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Thread: Primer 014: Ross Rifle Mark III (by C&Rsenal)

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    Arrow Primer 014: Ross Rifle Mark III (by C&Rsenal)




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    29:15 Ross did not supply chamber cleaning sticks. He offered and they were refused.

    30:12 "The Lee Enfield ate it up". No, but the ammo was blamed, not the rifle and the SMLE chambers enlarged also. No mention of poor quality US production ammo.

    30:16 "Sam Hughes and Charles Ross wanted a target rifle, not a military rifle". Sam Hughes and his Small Arms Committee refused the short rifle offered by Ross.

    30:50 "Pinching"? Very, very doubtful IMO. The barrel is massive: 1.07" dia at the thread roots, chamber walls .0304" thick at the chamber mouth. OD over the chamber past the threads: 1.31" Chrome Vanadium steel IRRC. "Pinching" sounds more like a euphemism for a QC problem, or under-sized chamber reamers, perhaps used by mistake or out of necessity?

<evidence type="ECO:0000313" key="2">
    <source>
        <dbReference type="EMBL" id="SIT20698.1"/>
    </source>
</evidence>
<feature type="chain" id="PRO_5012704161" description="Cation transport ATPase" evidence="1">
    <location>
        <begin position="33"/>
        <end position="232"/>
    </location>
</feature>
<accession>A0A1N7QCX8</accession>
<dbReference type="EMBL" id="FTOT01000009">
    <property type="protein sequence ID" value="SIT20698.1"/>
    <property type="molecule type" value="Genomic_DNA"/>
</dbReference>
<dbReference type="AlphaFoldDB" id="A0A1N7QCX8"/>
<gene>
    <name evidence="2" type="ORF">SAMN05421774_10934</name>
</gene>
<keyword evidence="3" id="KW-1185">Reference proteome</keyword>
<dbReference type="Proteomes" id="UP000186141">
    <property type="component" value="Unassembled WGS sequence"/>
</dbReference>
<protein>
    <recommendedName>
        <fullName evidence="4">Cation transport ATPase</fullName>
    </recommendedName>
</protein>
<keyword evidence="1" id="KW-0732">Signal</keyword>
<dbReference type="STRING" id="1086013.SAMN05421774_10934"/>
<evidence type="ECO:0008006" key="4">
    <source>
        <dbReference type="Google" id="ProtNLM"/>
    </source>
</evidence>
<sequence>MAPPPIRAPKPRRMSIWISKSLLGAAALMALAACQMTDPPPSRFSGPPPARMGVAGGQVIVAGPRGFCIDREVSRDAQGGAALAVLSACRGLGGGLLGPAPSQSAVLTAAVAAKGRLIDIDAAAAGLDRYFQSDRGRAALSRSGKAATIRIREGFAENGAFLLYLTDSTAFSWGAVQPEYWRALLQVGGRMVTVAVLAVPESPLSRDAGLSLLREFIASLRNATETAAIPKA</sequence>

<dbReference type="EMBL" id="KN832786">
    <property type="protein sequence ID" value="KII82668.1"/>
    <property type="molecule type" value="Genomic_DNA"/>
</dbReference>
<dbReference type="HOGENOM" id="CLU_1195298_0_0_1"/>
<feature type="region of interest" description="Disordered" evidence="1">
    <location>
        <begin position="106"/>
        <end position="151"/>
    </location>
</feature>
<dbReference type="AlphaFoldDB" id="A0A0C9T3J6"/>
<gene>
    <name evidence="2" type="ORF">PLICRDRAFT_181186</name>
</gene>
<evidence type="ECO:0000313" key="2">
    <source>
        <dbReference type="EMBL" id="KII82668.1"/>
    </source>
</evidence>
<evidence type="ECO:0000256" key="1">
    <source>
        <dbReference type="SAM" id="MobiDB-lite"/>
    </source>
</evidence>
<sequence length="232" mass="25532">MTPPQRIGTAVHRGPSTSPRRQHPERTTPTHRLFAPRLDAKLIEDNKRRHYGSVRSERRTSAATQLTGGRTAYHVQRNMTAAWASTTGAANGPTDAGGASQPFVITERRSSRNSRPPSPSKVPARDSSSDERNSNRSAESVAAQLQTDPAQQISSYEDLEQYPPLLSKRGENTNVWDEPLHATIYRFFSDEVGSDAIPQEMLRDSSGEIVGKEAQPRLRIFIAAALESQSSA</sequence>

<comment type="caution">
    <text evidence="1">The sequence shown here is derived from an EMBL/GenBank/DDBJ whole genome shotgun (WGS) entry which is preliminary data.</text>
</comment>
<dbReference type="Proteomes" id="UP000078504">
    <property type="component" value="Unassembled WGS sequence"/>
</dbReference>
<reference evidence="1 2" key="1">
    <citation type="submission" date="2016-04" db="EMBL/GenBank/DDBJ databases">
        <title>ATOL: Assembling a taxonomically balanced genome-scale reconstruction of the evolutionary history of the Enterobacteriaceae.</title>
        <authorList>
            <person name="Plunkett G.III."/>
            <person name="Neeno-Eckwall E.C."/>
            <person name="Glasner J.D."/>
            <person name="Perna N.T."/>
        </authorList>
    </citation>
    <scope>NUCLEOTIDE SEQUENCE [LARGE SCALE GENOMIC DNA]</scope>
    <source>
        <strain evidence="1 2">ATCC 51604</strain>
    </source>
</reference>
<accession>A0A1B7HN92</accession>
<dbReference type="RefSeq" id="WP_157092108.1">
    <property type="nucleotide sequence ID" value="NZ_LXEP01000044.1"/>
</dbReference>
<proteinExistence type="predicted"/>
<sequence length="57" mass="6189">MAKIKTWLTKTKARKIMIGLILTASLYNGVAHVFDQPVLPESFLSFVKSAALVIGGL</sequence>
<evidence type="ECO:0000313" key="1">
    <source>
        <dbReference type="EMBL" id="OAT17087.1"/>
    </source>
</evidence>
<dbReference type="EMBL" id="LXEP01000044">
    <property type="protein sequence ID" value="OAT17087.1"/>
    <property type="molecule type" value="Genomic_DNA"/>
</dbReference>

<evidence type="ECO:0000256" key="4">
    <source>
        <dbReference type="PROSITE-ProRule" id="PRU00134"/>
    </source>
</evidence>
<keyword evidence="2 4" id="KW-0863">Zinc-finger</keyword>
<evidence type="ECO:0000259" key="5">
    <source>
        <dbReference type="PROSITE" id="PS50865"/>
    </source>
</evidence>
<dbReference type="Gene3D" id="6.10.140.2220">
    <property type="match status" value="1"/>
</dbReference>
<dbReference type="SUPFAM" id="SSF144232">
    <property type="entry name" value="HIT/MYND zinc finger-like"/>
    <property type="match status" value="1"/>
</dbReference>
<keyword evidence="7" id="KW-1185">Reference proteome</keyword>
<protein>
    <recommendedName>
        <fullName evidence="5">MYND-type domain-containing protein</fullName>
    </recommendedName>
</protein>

To be completed.
    Last edited by Surpmil; 11-26-2016 at 01:41 AM. Reason: correction
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    I agree, not really possible to pinch the chamber.
    Regards, Jim

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    Glad to see you guys are enjoying it. As for the concerns, I'm only as good as my sources and I relied heavily on The Ross Rifle Story as it's the only detailed book I could turn up.

    1st Issue, you're right he did just recommend it. The book didn't make mention of a refusal so I misspoke.

    2nd: The Lee-Enfield did have some issues with poor ammo but on the whole, without going into a separate discussion (that we'll reserve for the LE episode) the LE had an easier time with out of spec ammo from the start. Basically I didn't want to tell the same story twice and I'm holding it.

    3rd: I'm not sure I understand, I mentioned that fact at 26:20. I even threw up a quote.

    4th: I'm afraid that's my best interpretation from the book

    "At the Ross factory he found that faulty manufacture was causing the "closing in" of chambers during the breeching-up"

    "The July investigation was followed right through to the breeching-up operation... This suspicion was confirmed when it was found.... excessive pressure being applied by vice grips used to tighten barrels in receivers. The resulting "nipping" or closing in of the chamberes went undetected..."

    "...ordered the Mark III chamber enlarged... and the gauging of all chambers AFTER breaching-up"

    This book is a bit... nebulous and sort of repeats itself oddly. If I misinterpreted the passages above please let me know.